"Oh, look! There's no gun control in the constitution."

(It's just a coincidence that we're against gun control.)

"Oh, look! The death penalty's in the constitution."

(And we happen to favor of the death penalty.)

"Abortion rights? Not in the constitution."

(And we're against abortion. What do you know about that?)

And you're saying we should trust your impartiality on these decisions?


At that point, you should start feeling like when the guy asks you for two tens for a five.

There's something twisted about the whole situation. I mean, it looks fair, they're wearing robes and everything, and they're citing precedent, which is always impressive. Still, it feel a lot like a Home Plate umpire when his own kid is at the plate. Somehow, he never manages to call a strike.

"Don't blame me. It's the pitcher."

Oh, really?

How much of this "thoughtful judicial deliberation" can we take without walking to the nearest wall and banging our heads against it?

Stop pretending! You're hurting my head!

Not only do the justices believe they're being impartial, they also believe they're doing courageous work. I once heard Justice Scalia proudly proclaim in a television interview:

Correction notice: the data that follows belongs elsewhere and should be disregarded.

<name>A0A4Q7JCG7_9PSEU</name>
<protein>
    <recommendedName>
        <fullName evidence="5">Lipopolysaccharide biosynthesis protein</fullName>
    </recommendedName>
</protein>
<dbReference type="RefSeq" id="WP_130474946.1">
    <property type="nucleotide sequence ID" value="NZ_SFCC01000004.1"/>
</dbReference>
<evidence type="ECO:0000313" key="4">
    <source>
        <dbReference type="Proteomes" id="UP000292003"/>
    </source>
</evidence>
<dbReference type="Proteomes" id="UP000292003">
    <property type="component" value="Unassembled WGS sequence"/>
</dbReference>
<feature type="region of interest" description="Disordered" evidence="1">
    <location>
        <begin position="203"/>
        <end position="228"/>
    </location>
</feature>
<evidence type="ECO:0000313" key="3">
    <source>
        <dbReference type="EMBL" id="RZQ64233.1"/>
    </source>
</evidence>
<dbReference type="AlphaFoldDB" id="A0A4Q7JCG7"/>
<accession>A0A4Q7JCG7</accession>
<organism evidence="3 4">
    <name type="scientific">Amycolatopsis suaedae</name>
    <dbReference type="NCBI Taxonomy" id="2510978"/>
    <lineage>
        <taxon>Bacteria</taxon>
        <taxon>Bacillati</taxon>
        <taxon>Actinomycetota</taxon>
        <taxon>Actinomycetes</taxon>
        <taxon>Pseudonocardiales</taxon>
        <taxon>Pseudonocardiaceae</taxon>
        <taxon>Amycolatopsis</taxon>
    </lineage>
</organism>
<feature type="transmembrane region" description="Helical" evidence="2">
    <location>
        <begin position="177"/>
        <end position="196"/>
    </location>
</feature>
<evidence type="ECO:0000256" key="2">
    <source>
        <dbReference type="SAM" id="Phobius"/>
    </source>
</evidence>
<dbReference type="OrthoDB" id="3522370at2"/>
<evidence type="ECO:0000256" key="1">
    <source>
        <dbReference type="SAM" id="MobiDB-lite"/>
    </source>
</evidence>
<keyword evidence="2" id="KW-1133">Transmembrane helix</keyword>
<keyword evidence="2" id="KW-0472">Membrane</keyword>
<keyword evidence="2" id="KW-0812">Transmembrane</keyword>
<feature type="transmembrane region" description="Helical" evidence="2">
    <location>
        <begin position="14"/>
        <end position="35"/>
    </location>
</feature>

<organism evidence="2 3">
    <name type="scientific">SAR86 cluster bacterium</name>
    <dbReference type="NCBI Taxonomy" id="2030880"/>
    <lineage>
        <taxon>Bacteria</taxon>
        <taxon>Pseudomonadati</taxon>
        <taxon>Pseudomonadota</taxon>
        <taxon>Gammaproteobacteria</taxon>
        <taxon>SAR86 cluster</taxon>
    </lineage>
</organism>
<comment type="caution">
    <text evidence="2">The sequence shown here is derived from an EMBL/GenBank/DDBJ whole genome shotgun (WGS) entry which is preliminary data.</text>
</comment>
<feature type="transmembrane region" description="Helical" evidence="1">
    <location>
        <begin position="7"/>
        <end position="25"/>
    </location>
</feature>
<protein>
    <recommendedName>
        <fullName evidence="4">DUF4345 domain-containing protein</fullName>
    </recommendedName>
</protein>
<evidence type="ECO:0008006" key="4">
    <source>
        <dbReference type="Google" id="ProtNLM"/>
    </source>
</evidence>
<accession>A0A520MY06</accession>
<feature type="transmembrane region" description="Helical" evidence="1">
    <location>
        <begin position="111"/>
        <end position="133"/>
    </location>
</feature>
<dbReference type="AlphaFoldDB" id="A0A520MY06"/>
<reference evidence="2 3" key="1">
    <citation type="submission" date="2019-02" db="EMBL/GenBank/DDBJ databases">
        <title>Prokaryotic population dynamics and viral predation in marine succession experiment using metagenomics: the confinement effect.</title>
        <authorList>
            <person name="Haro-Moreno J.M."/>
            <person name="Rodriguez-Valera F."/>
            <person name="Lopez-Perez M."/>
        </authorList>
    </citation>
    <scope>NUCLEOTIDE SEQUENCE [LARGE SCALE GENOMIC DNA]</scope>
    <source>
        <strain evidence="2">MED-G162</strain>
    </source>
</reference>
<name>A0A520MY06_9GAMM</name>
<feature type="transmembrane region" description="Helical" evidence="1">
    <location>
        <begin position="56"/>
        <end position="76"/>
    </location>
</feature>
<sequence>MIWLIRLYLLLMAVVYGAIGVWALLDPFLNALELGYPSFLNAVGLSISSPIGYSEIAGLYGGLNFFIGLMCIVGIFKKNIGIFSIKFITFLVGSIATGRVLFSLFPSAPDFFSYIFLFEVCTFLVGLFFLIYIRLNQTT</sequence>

"We're the guys who tell the majority to take a hike."

Way to go.

The majority raps on the Supreme Court's door.

"Let us in. We want to abuse the minority."

The Supreme Court responds haughtily:

"Take a hike, Majority. We checked the constitution. We can't help you."

An heroic moment. The court has told the majority to take a hike.

The majority hikes next door. To the legislature.

Rap. Rap. Rap.

"Come on in," says the legislature.

The majority walks in, and immediately gets what it wants. It's automatic. In the legislature, by definition, the majority always wins.

Is the Supreme Court responsible for re-directing the majority's petition to the place that insures that they'll win?